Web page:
|TRIVAGO N.V. filed this Form 20-F on 03/06/2018|
Revenue is generated each time a visitor to one of our websites or apps clicks on a hotel room offer in our search results and is referred to one of our advertisers. Advertisers pay on a per referral basis, with the aforementioned visitor click-through being considered a single referral. Given the nature of the industry, it is not unusual for referrals to be generated from automated scripts designed to browse and collect data on our websites. However, review processes are in place to identify anomalies to ensure revenue recognition is appropriate. Pricing is determined through a competitive bidding process whereby advertisers bid on their placement priority for a specific room offer within each room listing. Bids can be placed as often as daily, and changes in bids are applied on a prospective basis on the following day. Additionally, a portion of our revenue is generated through subscription-based services earned through trivago Hotel Manager Pro applications. This revenue is recognized ratably over the subscription period and deferred revenue is recorded on the balance sheet for amounts invoiced in advance of revenue recognition.
We lease office space in several countries under non-cancelable lease agreements. We generally lease our office facilities under operating lease agreements. We recognize rent expense on a straight-line basis over the lease period. Any lease incentives are recognized as reductions of rental expense on a straight-line basis over the term of the lease. The lease term begins on the date we become legally obligated for the rent payments or when we take possession of the office space, whichever is earlier.
We establish assets and liabilities for the estimated construction costs incurred under lease arrangements where we are considered the owner for accounting purposes only, or build-to-suit leases, to the extent that we are involved in the construction of structural improvements or take construction risk prior to commencement of a lease.
In July 2015, we entered into a lease for new corporate headquarters with 26,107 square meters of office space. Pursuant to the lease, the Landlord will build this office building in Düsseldorf, Germany. As a result of our involvement in the construction project and our responsibility for paying a portion of the costs of normal finish work and structural elements of the premises, the Company was deemed for accounting purposes to be the owner of the premises during the construction period pursuant to build-to-suit lease accounting guidance under ASC 840. Therefore, the Company recorded project construction costs during the construction period incurred by the landlord as a construction-in-progress asset and a related construction financing obligation on our consolidated balance sheets. The amounts that the Company has paid or incurred for normal tenant improvements and structural improvements had also been recorded as part of the construction-in-progress asset.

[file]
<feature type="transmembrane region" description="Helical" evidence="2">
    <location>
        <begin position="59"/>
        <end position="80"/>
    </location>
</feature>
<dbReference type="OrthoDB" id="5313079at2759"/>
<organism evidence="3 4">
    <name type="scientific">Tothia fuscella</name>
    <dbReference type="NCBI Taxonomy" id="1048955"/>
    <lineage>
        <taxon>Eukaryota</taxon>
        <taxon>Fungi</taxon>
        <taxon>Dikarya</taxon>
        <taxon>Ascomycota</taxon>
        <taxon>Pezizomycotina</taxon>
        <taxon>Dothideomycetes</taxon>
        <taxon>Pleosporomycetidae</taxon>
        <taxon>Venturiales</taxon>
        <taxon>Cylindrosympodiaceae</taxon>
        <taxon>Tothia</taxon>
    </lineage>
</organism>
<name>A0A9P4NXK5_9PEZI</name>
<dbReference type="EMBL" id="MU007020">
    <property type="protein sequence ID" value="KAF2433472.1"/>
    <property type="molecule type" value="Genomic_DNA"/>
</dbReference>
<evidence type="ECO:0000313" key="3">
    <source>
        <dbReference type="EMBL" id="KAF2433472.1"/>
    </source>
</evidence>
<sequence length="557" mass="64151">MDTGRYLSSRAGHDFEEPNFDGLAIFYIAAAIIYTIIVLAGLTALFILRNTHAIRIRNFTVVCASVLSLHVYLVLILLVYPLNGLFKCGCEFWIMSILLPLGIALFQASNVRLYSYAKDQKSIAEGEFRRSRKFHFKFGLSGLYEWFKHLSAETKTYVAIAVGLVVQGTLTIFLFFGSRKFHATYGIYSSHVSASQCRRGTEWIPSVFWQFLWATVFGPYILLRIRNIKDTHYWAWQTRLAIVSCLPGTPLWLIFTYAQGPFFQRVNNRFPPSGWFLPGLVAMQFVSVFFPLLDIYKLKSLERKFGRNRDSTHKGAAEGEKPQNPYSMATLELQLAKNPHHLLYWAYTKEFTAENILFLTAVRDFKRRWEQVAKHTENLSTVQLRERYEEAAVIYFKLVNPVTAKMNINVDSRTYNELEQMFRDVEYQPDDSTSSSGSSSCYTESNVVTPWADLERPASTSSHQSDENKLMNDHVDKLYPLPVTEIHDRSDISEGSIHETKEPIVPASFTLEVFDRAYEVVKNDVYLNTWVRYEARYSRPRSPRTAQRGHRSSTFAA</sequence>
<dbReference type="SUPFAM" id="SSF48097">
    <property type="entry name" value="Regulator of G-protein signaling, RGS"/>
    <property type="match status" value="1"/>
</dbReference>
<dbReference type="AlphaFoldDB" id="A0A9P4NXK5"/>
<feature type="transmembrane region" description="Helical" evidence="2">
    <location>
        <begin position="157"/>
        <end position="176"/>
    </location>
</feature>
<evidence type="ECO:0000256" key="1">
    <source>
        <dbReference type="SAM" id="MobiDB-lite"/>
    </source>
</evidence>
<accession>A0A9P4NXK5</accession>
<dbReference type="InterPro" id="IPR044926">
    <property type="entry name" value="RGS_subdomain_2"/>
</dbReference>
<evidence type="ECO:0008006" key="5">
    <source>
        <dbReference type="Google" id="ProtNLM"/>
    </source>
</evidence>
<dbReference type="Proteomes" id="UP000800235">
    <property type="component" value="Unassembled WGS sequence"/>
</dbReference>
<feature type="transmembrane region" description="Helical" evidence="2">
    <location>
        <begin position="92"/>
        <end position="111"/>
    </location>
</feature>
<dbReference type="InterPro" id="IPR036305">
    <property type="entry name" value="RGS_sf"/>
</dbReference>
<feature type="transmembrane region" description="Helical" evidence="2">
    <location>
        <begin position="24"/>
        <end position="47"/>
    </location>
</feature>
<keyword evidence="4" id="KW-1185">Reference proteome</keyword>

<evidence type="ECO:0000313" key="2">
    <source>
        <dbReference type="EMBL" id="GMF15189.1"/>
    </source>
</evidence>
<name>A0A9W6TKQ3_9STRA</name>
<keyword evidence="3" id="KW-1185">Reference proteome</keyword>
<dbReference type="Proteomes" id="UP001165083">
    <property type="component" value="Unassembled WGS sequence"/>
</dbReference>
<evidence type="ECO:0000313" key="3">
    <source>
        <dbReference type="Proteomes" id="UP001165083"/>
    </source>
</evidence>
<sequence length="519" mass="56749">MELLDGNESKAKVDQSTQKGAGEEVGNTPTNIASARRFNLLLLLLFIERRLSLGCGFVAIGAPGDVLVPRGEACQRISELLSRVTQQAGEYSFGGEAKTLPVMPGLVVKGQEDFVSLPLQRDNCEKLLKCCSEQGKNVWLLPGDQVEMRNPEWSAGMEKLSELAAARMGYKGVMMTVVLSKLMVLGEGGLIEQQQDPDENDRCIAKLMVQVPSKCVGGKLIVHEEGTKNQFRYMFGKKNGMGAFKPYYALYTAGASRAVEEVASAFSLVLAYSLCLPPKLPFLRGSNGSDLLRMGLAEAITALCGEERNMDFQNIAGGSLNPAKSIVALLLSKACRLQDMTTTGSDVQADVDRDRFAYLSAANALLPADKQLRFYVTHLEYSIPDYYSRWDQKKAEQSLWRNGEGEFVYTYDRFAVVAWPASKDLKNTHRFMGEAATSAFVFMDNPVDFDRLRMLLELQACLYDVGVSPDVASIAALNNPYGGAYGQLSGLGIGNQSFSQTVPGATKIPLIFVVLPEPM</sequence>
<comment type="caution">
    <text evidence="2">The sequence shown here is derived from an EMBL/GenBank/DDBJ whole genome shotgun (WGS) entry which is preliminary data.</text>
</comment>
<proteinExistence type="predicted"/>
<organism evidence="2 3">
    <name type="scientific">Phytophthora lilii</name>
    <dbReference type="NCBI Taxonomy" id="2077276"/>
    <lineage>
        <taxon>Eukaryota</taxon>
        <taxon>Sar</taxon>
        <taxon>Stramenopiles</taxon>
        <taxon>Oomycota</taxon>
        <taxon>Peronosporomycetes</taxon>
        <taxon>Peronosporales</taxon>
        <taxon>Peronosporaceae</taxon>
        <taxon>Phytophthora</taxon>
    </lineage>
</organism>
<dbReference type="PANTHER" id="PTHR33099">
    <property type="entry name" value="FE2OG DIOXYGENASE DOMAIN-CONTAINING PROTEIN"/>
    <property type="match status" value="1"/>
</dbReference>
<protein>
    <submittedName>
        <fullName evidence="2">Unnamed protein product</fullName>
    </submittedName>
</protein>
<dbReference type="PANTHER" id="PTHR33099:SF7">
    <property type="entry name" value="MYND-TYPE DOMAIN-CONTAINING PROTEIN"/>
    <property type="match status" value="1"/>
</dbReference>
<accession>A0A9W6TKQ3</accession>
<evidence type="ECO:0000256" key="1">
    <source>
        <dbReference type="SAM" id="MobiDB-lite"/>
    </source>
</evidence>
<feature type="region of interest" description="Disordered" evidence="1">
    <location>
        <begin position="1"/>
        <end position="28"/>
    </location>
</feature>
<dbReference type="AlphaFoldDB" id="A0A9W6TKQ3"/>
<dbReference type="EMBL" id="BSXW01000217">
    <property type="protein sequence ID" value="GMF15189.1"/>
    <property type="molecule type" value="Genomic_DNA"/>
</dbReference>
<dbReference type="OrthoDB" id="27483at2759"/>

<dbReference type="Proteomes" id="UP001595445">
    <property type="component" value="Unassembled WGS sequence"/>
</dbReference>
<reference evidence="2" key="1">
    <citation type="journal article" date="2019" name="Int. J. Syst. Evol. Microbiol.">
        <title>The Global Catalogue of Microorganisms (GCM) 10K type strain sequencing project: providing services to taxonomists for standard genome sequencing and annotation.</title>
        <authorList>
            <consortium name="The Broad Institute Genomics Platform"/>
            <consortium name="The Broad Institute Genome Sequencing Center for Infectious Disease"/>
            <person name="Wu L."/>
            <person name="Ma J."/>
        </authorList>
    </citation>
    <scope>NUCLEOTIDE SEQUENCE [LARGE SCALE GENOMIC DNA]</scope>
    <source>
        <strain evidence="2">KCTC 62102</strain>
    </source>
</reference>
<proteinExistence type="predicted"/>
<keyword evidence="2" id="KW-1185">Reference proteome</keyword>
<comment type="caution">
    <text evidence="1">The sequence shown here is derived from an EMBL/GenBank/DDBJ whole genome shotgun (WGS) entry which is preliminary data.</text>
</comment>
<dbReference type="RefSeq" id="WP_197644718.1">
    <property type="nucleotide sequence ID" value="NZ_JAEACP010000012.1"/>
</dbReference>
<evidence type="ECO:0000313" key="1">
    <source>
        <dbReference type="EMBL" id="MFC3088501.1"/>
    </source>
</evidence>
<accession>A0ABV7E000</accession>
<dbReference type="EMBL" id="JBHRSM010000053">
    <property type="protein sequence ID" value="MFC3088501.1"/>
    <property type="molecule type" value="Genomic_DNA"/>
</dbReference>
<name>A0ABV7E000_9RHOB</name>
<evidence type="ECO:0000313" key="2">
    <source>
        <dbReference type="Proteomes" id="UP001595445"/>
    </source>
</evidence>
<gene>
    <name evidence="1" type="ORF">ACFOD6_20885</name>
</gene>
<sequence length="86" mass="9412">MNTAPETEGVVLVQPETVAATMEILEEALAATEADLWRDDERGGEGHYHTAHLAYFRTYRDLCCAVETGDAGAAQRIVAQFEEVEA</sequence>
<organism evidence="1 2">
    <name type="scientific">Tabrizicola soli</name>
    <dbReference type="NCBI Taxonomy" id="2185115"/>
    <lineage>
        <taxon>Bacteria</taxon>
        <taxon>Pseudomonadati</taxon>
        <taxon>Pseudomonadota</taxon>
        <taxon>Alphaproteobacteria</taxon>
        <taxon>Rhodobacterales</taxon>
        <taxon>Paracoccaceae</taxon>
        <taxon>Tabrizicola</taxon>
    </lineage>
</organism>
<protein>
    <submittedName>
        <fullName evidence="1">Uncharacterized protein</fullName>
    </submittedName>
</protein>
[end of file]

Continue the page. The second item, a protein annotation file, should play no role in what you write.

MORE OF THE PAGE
We have a lease that includes both building and land. We have bifurcated our lease payments pursuant to the premises into: a portion that is allocated to the building (a reduction to the financing obligation); and a portion that is allocated to the land on which the building was constructed. The portion of the lease obligations allocated to the land is treated as an operating lease that commenced in July 2015. For the years ended December 31, 2016 and 2017, we have recorded €1.7 million and €1.7 million respectively, of land rent expense in connection with this lease.
Recoverability of goodwill and indefinite-lived intangible assets
Goodwill is assigned to our three reporting units, which correspond to our three operating segments, on the basis of their relative fair values as of the date of change in reporting units. We assess goodwill and indefinite-lived assets, neither of which are amortized, for impairment annually in the fourth quarter of the year, or more frequently, if events and circumstances indicate that an impairment may have occurred. In the evaluation of goodwill for impairment, we typically first perform a qualitative assessment to determine whether it is more likely than not that the fair value of each reporting unit is less than its carrying amount, followed by performing a quantitative assessment by comparing the fair value of the reporting unit to the carrying value, if necessary. Effective October 1, 2017, we prospectively adopted accounting guidance that simplified our goodwill impairment testing by eliminating the requirement to calculate the implied fair value of goodwill (formerly "Step 2") in the event an impairment is identified. Instead, an impairment charge is recorded based on the excess of the reporting unit's carrying amount over its fair value.